Google stands to lose millions if fraud continues. It is only a matter of time before the current problem of click fraud implodes on Google.
You've seen them, there impossible to miss, glaring at you on virtually every page of your favorite website, those little blue boxes that webmasters have become so fond of, the infamous Google Ad's. Everyone wants to get in on the big bucks action. If you listen to the stories, Google is writing some impressive checks and the temptation will be just to much for the hackers. The target is so obvious.
You see, hackers don't care who benefits from their efforts as long as "the Man" suffers. For many years now the man has been Bill Gates and Microsoft. Hackers have done everything possible to disable his empire, creating virus after virus just to mess with him, even the US Government got into the act. Now the new giant on the block is Google and the hackers are drooling with anticipation. It is just a mater of time before some genius hacker figures out how to get a spider to do his dirty work and turns loose a new age type of virus, the "clicker bug."
Here is a quick overview; the search engine advertising market is currently almost $4 billion per year with fraud estimated somewhere in the 5-15% range. The majority of this fraud is done at the search engine listing page level and most is accomplished by hand. The object is to drive up the click counts of a targeted website to use up there budget and consequently disable there ad or better yet get the company (your competition) to remove them entirely.
Both Google and Yahoo/Overture acknowledge that the click fraud problem exists. Their in house experts claim that improved internal controls will prevent this problem from escalating. Their stated position seems to be that they are concerned about click fraud, but that it is not a material issue so far. Given how much they stand to lose if advertisers cut back on advertising spending, this cavalier attitude certainly is surprising. Industry research firm eMarketer expects $7.4 billion to be spent on search engine advertising by 2008. At the current fraud rates that amounts to $750 million, about three quarters of a billion dollars!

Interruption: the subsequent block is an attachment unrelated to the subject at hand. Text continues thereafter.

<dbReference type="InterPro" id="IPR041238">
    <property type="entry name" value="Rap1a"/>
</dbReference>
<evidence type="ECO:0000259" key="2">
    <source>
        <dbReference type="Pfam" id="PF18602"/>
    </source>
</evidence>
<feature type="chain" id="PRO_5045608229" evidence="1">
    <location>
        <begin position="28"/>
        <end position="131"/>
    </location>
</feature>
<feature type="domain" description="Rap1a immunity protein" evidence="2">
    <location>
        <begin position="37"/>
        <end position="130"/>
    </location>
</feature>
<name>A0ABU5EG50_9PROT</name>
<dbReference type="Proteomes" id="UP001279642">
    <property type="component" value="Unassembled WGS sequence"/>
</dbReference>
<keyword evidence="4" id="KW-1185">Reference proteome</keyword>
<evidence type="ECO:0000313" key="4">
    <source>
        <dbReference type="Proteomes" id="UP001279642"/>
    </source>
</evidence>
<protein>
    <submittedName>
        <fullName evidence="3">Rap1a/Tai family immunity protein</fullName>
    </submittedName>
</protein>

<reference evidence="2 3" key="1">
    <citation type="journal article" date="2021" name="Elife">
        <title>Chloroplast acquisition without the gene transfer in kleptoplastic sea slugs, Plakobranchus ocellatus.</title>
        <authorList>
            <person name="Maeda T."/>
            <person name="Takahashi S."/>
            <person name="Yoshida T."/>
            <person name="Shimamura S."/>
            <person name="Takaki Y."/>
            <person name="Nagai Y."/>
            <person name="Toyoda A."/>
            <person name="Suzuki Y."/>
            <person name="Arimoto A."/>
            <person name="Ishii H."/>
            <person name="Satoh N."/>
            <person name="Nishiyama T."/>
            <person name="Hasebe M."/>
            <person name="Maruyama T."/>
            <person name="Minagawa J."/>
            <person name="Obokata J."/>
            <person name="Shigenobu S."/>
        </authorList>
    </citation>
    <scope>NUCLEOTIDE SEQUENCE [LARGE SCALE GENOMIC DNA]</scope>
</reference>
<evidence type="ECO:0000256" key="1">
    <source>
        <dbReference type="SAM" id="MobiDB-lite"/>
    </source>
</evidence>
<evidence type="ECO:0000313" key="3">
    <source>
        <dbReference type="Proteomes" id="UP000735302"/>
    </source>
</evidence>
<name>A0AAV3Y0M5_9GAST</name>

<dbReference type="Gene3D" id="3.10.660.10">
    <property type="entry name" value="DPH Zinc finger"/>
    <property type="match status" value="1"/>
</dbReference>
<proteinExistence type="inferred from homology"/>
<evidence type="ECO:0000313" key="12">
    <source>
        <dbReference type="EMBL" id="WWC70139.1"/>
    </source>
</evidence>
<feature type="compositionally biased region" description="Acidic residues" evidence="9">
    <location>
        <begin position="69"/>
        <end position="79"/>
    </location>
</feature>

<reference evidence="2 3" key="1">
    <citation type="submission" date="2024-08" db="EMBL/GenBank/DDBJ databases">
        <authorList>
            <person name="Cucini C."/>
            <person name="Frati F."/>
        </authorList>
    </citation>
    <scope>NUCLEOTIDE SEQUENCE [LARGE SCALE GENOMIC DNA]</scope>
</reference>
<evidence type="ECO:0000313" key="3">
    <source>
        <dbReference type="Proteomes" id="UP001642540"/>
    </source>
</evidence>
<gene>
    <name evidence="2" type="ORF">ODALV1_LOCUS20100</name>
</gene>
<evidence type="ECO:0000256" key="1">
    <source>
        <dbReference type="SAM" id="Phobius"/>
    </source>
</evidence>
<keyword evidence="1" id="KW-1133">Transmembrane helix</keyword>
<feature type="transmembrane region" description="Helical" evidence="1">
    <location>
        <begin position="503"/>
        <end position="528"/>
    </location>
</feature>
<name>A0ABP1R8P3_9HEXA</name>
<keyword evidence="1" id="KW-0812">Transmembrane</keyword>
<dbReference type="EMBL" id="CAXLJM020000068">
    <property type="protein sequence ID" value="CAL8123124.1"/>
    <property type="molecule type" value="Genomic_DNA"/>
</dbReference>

Now along comes the "clicker bug" and instead of attacking the case hardened, almost bullet proof, servers of the search engine giant, they crawl the internet and click indiscriminately on 3 or 4 ads per website every night. The clicks would appear harmless and the bugs effort will only generate revenues of $ .25 for the page owners. After all, the object is to take down the man not generate revenue for any given website. The search engines will be so busy guarding the vault against monsters they won't notice the ants walking away with the refrigerator, but multiply that quarter times the total number of websites available and in just a few days Google could be overwhelmed. The only way to stop it would be to encrypt every ad or employ pattern gif's like the "who is" pages do.
Grant it the technology is not quite there yet but hackers are some the industries brightest, if a bit deranged, programmers and they will figure it out. If I can think of it they can do it.
Michael Klasno is an Assisted SEO Marketing Specialist and CEO of Net Performance Group Inc. Net Performance specializes in fishing and outdoor website design and marketing. For more internet marketing articles by this author please visit: http://www.netperformancegroup.com/A rticles/articles.htm